Before resolving this, there’s one tenet that all handicappers must accept first; that the final time of a race is a function of early pace. That, and the notion that both early fractions and finish time are needed to measure velocity by quantifying the energy expended measured against the speed of the racing surface.
If you’re familiar with the copious copy generated by the racing press following the running of the Blue Grass Stakes two weeks ago, you know what I’m talking about. Simply stated, race times that lead to the creation of speed figures should not exist in a vacuum.
Back in the day, racetrackers used the pace/race term to draw handicapping 101 conclusions: Speed horses that run at a very fast pace would surely tire from their early efforts and victory would go to the late-running competition. In this context pace didn’t make the race, it made the winner.
With the advent of new artificial surfaces, pace has become a hot handicapping topic again and has given impetus to those taking the contextual view. Not even the rankest novice would have expected Dominican to run the distance in a more acceptable 1:49 1/5 off a dawdling six-furlong split of 1:17 1/5. But that was the mid-race fraction in the first ever Blue Grass run on Polytrack.
Clearly, pace did not make the Blue Grass race, it made only for the slow final clocking. After all, Dominican did come from last to win it. Last! If the eventual winner comes from last of 20 to win Kentucky Derby 133 next Saturday, you’d probably be wise to set the over-under six-furlong Derby split somewhere around 1:09 and some change.
Most Derby observers feel that the pace will be nowhere near that fast. Indeed, the talk in many racing chat rooms is that there is no true speed in this Derby. But here it may be wise to recall another racing truism: “There’s always pace in the Derby.” And with good reason.
At approximately 6:00 PM, EDT a week from Saturday, 20 wired thoroughbreds, wound tighter than they’ve ever been wound before, will step on the Churchill Downs track. At that point, the loud speaker system will begin playing what Derby jockeys refer to as: “that song.”
Two minutes later, Stephen Foster’s bluegrass hymn will end and 160,000 julep-quaffing race fans will erupt and the church that is Churchill Downs post parade will transform into the brickyard on Memorial Day. Gentlemen, start your thoroughbreds!
And the infield crescendo will begin to build so that by the time Tom Durkin tells America “they’re off!” a handful of the best three-year-olds in the country will jack-rabbit from the gate, quarter-horse under the Twin Spires for the first time and poof: a strong Derby pace is assured.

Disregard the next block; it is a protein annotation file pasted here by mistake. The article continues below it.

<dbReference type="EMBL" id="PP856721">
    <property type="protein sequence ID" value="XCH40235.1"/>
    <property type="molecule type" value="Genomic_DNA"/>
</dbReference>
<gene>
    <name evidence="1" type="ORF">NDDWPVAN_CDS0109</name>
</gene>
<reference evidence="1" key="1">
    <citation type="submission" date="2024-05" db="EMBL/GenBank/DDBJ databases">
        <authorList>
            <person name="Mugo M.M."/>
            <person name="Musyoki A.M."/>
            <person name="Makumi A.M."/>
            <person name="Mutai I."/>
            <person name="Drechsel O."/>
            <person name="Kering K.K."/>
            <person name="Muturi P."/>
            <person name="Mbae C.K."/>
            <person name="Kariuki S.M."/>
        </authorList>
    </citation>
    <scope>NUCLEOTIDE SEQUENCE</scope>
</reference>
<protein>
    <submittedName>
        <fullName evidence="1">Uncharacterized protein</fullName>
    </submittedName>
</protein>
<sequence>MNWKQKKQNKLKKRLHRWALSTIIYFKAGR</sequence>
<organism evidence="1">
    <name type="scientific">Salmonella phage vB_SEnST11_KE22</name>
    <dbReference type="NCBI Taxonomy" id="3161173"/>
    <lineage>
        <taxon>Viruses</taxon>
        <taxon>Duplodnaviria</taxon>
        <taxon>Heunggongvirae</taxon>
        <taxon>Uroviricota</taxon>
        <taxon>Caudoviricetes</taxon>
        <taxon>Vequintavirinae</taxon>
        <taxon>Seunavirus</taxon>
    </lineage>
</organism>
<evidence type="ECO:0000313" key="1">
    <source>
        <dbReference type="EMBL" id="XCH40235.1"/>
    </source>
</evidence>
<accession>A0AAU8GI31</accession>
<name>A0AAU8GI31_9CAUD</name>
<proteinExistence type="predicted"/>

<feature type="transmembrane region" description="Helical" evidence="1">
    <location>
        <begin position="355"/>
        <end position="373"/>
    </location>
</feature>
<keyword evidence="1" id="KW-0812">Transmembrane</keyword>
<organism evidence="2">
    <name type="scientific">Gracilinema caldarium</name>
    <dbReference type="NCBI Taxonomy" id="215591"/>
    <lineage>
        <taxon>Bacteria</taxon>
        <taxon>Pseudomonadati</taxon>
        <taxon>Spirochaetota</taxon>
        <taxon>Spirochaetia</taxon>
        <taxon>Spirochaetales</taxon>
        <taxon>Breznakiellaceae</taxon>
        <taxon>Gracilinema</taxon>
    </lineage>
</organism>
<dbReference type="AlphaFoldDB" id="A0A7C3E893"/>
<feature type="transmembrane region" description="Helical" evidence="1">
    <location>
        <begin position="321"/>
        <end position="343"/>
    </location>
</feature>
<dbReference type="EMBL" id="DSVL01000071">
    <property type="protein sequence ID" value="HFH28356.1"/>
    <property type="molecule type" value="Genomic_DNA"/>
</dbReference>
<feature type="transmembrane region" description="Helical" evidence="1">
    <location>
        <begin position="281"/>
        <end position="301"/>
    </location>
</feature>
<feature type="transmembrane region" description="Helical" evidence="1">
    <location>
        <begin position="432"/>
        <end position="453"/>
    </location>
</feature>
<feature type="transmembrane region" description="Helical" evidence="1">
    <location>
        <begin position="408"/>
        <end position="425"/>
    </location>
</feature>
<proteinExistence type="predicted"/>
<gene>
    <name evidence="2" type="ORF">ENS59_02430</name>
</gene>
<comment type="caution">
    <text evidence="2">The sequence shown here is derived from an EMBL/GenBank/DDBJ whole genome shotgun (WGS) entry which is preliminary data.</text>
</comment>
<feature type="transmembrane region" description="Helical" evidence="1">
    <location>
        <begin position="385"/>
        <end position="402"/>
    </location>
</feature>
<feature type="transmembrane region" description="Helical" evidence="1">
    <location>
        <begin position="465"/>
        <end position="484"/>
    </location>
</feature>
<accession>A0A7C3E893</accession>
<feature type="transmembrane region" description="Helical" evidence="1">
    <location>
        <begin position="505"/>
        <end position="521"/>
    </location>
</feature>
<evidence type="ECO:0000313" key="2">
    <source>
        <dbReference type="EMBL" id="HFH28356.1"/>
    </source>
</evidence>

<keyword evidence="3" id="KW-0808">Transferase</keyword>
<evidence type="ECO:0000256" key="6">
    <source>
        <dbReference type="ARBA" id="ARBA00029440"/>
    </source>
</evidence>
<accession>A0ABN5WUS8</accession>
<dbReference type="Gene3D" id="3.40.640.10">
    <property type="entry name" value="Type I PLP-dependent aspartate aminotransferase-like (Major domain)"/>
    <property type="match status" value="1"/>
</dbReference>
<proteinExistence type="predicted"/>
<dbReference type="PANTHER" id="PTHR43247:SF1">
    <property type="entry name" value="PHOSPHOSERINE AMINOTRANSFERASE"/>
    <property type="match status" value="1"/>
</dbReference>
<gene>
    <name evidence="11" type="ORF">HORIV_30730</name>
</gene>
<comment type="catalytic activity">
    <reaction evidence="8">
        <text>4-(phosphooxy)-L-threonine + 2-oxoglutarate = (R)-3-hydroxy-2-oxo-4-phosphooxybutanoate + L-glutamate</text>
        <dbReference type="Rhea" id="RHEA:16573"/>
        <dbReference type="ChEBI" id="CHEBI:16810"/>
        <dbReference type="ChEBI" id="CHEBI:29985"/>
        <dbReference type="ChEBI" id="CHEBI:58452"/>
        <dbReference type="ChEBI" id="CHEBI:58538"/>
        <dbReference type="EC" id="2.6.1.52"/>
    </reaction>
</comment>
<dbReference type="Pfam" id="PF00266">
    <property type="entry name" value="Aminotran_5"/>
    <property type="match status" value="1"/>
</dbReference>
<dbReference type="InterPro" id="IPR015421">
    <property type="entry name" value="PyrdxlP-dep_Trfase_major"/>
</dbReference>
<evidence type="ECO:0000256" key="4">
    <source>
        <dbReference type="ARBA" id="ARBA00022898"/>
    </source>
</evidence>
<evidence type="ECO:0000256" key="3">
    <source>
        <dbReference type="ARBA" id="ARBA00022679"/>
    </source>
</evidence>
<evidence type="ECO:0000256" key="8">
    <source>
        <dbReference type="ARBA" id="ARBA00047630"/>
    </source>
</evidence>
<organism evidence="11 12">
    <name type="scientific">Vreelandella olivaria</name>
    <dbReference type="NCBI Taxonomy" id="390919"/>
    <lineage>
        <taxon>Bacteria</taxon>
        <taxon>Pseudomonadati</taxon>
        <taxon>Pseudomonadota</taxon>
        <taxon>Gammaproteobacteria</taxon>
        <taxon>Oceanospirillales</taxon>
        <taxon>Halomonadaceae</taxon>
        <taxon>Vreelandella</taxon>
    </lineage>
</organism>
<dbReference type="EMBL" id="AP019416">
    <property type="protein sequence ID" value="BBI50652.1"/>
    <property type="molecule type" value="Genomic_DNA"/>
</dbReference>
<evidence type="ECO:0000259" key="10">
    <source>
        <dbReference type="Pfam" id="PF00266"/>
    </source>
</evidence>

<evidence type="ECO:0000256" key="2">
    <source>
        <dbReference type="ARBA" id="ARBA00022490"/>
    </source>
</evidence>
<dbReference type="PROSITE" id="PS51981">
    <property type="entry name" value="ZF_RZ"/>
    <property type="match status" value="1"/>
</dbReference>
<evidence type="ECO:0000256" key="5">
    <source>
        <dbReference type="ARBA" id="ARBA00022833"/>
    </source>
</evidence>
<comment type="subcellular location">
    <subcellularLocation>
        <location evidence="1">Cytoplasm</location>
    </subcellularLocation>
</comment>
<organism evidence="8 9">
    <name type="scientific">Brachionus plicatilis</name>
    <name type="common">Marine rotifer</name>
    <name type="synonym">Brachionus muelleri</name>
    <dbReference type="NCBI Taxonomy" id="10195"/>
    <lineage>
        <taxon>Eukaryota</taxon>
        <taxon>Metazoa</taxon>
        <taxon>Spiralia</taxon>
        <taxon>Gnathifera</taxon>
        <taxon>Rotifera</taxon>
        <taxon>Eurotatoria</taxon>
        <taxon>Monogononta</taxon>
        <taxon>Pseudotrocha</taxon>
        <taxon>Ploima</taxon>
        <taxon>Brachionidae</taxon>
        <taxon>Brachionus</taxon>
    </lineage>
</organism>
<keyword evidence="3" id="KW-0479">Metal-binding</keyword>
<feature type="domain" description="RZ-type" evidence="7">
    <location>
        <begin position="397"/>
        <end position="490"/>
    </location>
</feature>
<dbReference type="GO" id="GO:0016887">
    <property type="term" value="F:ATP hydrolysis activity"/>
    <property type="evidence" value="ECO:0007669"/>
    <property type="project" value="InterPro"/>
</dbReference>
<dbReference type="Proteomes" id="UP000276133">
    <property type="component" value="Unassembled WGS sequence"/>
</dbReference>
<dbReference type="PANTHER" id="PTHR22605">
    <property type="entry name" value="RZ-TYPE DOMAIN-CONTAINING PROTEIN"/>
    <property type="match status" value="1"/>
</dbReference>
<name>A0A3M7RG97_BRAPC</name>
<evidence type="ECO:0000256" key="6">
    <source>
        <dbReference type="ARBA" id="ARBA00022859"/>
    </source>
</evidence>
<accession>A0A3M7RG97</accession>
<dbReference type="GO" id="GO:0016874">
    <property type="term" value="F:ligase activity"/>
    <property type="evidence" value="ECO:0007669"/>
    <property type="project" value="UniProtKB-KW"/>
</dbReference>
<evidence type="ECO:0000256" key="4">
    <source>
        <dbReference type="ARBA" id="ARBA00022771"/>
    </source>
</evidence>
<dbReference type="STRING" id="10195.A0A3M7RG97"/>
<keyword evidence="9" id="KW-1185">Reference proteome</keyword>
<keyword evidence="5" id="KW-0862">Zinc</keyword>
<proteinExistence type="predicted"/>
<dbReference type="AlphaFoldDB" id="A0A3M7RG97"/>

But who will those sophomores be?
If trainer Bill Currin has his way, it won’t be multiple-Grade 1 pace-setting Stormello. Currin doesn’t want him on the lead. He wants him back off the early pace. Instead of tiring on the pace as he did in the Fountain of Youth and Florida Derby this winter, he wants Stormello to have a target to run at. But that probably won’t happen for several good reasons.
For one, Stormello may not take to rating tactics, fighting his jockey and becoming a run-off. And Currin might be blowing pace smoke, having no intention to take back but hoping to trick his speedy rivals into rating themselves thereby allowing Stormello a relatively easy lead. This is trainer trash talk.
And given that the average winning distance of the offspring of Stormello’s sire and grandsire is 6.4 and 6.5 furlongs, respectively, Currin might not have the luxury of taking back. Besides, it’s not considered wise to take a horse out of its best game before the biggest race of its life.
If not Stormello, then who? That’s the tougher question. While I have my favorites, it would not shock to see any one of nine different horses draped with roses. Hard Spun has Stormello-type speed if he wants to use it. So does Curlin. It is unlikely either will. They would prefer to stalk the early pace from close range.
So, too, would Any Given Saturday and Nobiz Like Shobiz and Cowtown Cat, among others. The problem is five horses can’t occupy the same space. There could be even more battling for the sweet spot if they show any of the quickness they demonstrated as two-year-olds; Scat Daddy and--hold on to your julep cups--Street Sense! Of course, these two have long since learned to distribute their energy more efficiently. It’s called development. But useful to know the speed is there.
Perhaps the best way to assess pace in this Derby is to examine, through a class prism, the ability of the eventual Derby winner to run at a sustained pace throughout a two-turn race, the suitability of pedigree notwithstanding. Those best able to sustain a strongly run pace throughout a two-turn race are, in no particular order; Nobiz Like Shobiz, Hard Spun and Scat Daddy.